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Pulling the brush through my brunette locks, I see gray streaks of hair cascading in waves. Leaning close to the mirror, I see the beginnings of crows feet peek from the edges of my eyes causing me to touch them. A sparkle shines from my hazel brown eyes giving a hint to the youthfulness of years past. Deep lines begin to etch both sides of my mouth.

Laying my brush on the counter, I grab my purse and meet my husband and son for a trip to a local big box store. Once we arrive, I’m often oblivious to the looks I receive pushing my son’s stroller through the store. Do others think the child in the stroller is my grandson? Or perhaps they assume I am the child’s caregiver. Or they even conjecture I have chosen to adopt the blond haired boy.

Wrong on all counts.

The smiling bright-eyed boy is indeed my son. Should the store patron get a chance to ask me, they would find out I am a mother to a miracle. Just two weeks after my 40th birthday, I gave birth via a scheduled C-section. We’d been told this precious gift may not live past birth, and yet, he did.

Though he needed the life-saving equipment of a ventilator, our hearts were full of love for this tiny creation diagnosed with a rare form of dwarfism.  A long six month stay in the local hospital ended with a triumphant homecoming and 24-hour nursing care. Year slipped into year, and now this miracle is ten years old.

Time did not stand still, however. I celebrated my 50th birthday just before my son’s 10th birthday. A milestone for us both to be sure. So, I understand the assumptions that I am his grandmother. Or that we adopted our little man.

My age has not interfered with the raising of my son except on occasion I experience a perimenopausal headache. And then, my husband steps in to help. But, as my midsection grows and the needle on the scale creeps higher, I know I must somehow grab my youth and the health I’d once had when I was younger. I am not motivated by vanity or beauty but by a desire to be strong and healthy for my son.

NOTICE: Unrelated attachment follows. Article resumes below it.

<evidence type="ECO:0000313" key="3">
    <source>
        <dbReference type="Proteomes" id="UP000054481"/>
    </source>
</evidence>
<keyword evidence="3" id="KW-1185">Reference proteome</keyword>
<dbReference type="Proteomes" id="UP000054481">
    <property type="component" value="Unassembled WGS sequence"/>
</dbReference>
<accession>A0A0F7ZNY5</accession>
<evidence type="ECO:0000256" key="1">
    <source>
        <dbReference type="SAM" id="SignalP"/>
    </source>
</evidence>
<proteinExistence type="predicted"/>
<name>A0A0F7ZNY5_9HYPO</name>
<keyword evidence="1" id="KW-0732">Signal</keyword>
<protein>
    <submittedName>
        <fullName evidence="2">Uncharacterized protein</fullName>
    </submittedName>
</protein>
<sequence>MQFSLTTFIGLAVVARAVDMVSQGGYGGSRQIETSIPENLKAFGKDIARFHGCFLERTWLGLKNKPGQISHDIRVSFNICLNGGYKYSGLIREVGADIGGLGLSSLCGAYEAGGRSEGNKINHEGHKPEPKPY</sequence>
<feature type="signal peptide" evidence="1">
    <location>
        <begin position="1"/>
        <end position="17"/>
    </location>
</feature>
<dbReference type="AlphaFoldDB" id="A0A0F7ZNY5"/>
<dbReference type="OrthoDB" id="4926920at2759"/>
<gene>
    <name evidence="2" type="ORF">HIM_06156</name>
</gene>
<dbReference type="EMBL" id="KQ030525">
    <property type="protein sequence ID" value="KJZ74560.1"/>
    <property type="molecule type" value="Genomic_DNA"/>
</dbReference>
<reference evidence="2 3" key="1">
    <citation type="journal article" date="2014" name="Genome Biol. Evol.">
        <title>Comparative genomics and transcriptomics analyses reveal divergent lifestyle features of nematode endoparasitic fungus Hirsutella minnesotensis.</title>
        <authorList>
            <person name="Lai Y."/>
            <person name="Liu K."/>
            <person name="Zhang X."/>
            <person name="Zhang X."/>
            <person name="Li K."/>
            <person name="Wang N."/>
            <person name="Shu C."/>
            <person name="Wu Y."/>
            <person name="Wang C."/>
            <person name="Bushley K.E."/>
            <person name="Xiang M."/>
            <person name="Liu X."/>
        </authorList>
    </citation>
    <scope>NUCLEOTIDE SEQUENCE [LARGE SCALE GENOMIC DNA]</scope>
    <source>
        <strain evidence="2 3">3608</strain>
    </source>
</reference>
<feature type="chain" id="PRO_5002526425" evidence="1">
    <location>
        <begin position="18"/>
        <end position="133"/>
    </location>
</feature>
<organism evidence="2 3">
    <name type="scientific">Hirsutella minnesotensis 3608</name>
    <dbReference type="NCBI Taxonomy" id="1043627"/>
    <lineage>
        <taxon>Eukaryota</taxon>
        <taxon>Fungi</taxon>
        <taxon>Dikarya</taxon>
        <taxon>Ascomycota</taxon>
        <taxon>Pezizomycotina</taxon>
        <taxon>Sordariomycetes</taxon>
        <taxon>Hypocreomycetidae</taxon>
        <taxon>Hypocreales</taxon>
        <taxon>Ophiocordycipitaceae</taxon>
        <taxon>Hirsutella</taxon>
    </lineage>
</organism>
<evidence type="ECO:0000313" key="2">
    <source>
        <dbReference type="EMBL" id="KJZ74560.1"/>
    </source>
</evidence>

I pondered a time when I was fit in late-twenties. I used to go to the gym doing both cardio exercises and lifting weights. I have read pumping iron helps builds not only muscles but strong bones. A must for people my age. Currently, I am not challenged carrying my 25-pound son, but as he grows, I need to be able to lift him.

So, off we went to purchase an elliptical and a weight bench. Once set up, I’m surprised how I remember many of the exercises from long ago. And though I’d heard muscles have memory, I doubt they go back twenty years. So I must start from scratch. Three weeks into the process, I had a triumph when I wore a pair of jeans that fit slightly better than before starting the regimen. I’ll take this victory.

My attempt to turn back time is in the beginning stages. Motivated by my son’s smile which makes my heart melt in ten seconds flat, I know I can succeed if I take baby steps. I don’t have to let my age define my strength. I can wrap my strong arms around my son with ease. I can get stronger with daily determination. Who knows, perhaps, strangers won’t think I am my son’s grandmother anymore.

Are you a middle aged momma of a young child? Do you have people guessing you are your child’s grandmother? Do you want to regain the strength of your youth? It can all start with a 2.5-pound hand weight and some good old fashioned floor exercises.

This piece first appeared on MiracleMann.com.

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